In general, when queries and keys are vectors of different lengths, we can use additive attention as the scoring function. Given a query \(\mathbf{q} \in \mathbb{R}^q\) and a key \(\mathbf{k} \in \mathbb{R}^k\), the additive attention scoring function

(10.2.3)\[a(\mathbf q, \mathbf k) = \mathbf w_v^\top \text{tanh}(\mathbf W_q\mathbf q + \mathbf W_k \mathbf k) \in \mathbb{R},\]

where learnable parameters \(\mathbf W_q\in\mathbb R^{h\times q}\), \(\mathbf W_k\in\mathbb R^{h\times k}\), and \(\mathbf w_v\in\mathbb R^{h}\). Equivalent to (10.2.3), the query and the key are concatenated and fed into an MLP with a single hidden layer whose number of hidden units is \(h\), a hyperparameter. By using \(\tanh\) as the activation function and disabling bias terms, we implement additive attention in the following.

/* Additive attention. */
public class AdditiveAttention extends AbstractBlock {
    private static final byte VERSION = 1;
    private Linear W_k;
    private Linear W_q;
    private Linear W_v;
    private Dropout dropout;
    public NDArray attentionWeights;

    public AdditiveAttention(int numHiddens, float dropout) {
        super(VERSION);
        this.W_k = Linear.builder().setUnits(numHiddens).optBias(false).build();
        this.addChildBlock("W_k", this.W_k);

        this.W_q = Linear.builder().setUnits(numHiddens).optBias(false).build();
        this.addChildBlock("W_q", this.W_q);

        this.W_v = Linear.builder().setUnits(1).optBias(false).build();
        this.addChildBlock("W_v", this.W_v);

        this.dropout = Dropout.builder().optRate(dropout).build();
        this.addChildBlock("dropout", this.dropout);
    }

    @Override
    protected NDList forwardInternal(
            ParameterStore parameterStore,
            NDList inputs,
            boolean training,
            PairList<String, Object> params) {
        // Shape of the output `queries` and `attentionWeights`:
        // (no. of queries, no. of key-value pairs)
        NDArray queries = inputs.get(0);
        NDArray keys = inputs.get(1);
        NDArray values = inputs.get(2);
        NDArray validLens = inputs.get(3);

        queries = this.W_q.forward(parameterStore, new NDList(queries), training, params).head();
        keys = this.W_k.forward(parameterStore, new NDList(keys), training, params).head();
        // After dimension expansion, shape of `queries`: (`batchSize`, no. of
        // queries, 1, `numHiddens`) and shape of `keys`: (`batchSize`, 1,
        // no. of key-value pairs, `numHiddens`). Sum them up with
        // broadcasting
        NDArray features = queries.expandDims(2).add(keys.expandDims(1));
        features = features.tanh();
        // There is only one output of `this.W_v`, so we remove the last
        // one-dimensional entry from the shape. Shape of `scores`:
        // (`batchSize`, no. of queries, no. of key-value pairs)
        NDArray result =
                this.W_v.forward(parameterStore, new NDList(features), training, params).head();
        NDArray scores = result.squeeze(-1);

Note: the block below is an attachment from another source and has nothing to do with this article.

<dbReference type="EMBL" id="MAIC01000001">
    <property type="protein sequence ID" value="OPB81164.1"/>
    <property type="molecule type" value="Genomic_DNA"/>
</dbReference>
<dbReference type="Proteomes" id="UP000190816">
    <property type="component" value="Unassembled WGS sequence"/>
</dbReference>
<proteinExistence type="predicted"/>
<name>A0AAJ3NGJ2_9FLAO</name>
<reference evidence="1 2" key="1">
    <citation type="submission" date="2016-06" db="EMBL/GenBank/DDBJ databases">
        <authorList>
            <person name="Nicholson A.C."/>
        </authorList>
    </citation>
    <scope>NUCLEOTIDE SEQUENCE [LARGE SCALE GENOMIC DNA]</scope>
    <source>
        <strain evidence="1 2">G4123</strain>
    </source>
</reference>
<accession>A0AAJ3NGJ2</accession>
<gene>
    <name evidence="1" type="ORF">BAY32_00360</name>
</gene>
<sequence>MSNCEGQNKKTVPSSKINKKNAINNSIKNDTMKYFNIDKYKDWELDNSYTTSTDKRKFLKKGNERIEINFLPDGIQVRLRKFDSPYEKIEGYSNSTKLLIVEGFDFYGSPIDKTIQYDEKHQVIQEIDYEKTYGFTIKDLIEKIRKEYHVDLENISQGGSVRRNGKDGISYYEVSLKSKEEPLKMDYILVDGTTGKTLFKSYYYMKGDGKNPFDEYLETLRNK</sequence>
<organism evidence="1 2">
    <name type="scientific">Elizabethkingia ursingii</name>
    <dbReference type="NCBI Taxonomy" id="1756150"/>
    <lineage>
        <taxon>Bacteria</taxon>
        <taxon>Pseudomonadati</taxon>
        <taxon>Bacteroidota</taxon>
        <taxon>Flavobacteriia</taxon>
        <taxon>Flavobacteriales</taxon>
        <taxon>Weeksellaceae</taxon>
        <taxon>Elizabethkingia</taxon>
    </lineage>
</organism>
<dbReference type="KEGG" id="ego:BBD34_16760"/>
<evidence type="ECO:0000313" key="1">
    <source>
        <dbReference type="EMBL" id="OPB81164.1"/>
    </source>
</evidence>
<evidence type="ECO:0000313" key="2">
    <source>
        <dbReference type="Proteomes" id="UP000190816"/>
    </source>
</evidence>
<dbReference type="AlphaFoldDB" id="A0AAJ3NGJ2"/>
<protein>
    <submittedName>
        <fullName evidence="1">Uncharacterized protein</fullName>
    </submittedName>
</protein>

this.attentionWeights = maskedSoftmax(scores, validLens);
        // Shape of `values`: (`batchSize`, no. of key-value pairs, value
        // dimension)
        return new NDList(
                this.dropout
                        .forward(
                                parameterStore, new NDList(this.attentionWeights), training, params)
                        .head()
                        .batchDot(values));
    }

    @Override
    public Shape[] getOutputShapes(Shape[] inputShapes) {
        throw new UnsupportedOperationException("Not implemented");
    }

    @Override
    public void initializeChildBlocks(NDManager manager, DataType dataType, Shape... inputShapes) {}
}

Let us demonstrate the above AdditiveAttention class with a toy example, where shapes (batch size, number of steps or sequence length in tokens, feature size) of queries, keys, and values are (\(2\), \(1\), \(20\)), (\(2\), \(10\), \(2\)), and (\(2\), \(10\), \(4\)), respectively. The attention pooling output has a shape of (batch size, number of steps for queries, feature size for values).

NDArray queries = manager.randomNormal(0, 1, new Shape(2, 1, 20), DataType.FLOAT32);
NDArray keys = manager.ones(new Shape(2, 10, 2));
// The two value matrices in the `values` minibatch are identical
NDArray values = manager.arange(40f).reshape(1, 10, 4).repeat(0, 2);
NDArray validLens = manager.create(new float[] {2, 6});

AdditiveAttention attention = new AdditiveAttention(8, 0.1f);
attention
        .forward(
                new ParameterStore(manager, false),
                new NDList(queries, keys, values, validLens),
                false)
        .head();
ND: (2, 1, 4) gpu(0) float32
[[[ 2.,  3.,  4.,  5.],
 ],
 [[10., 11., 12., 13.],
 ],
]

Although additive attention contains learnable parameters, since every key is the same in this example, the attention weights are uniform, determined by the specified valid lengths.

PlotUtils.showHeatmaps(
            attention.attentionWeights.reshape(1, 1, 2, 10),
            "Keys",
            "Queries",
            new String[] {""},
            500,
            700);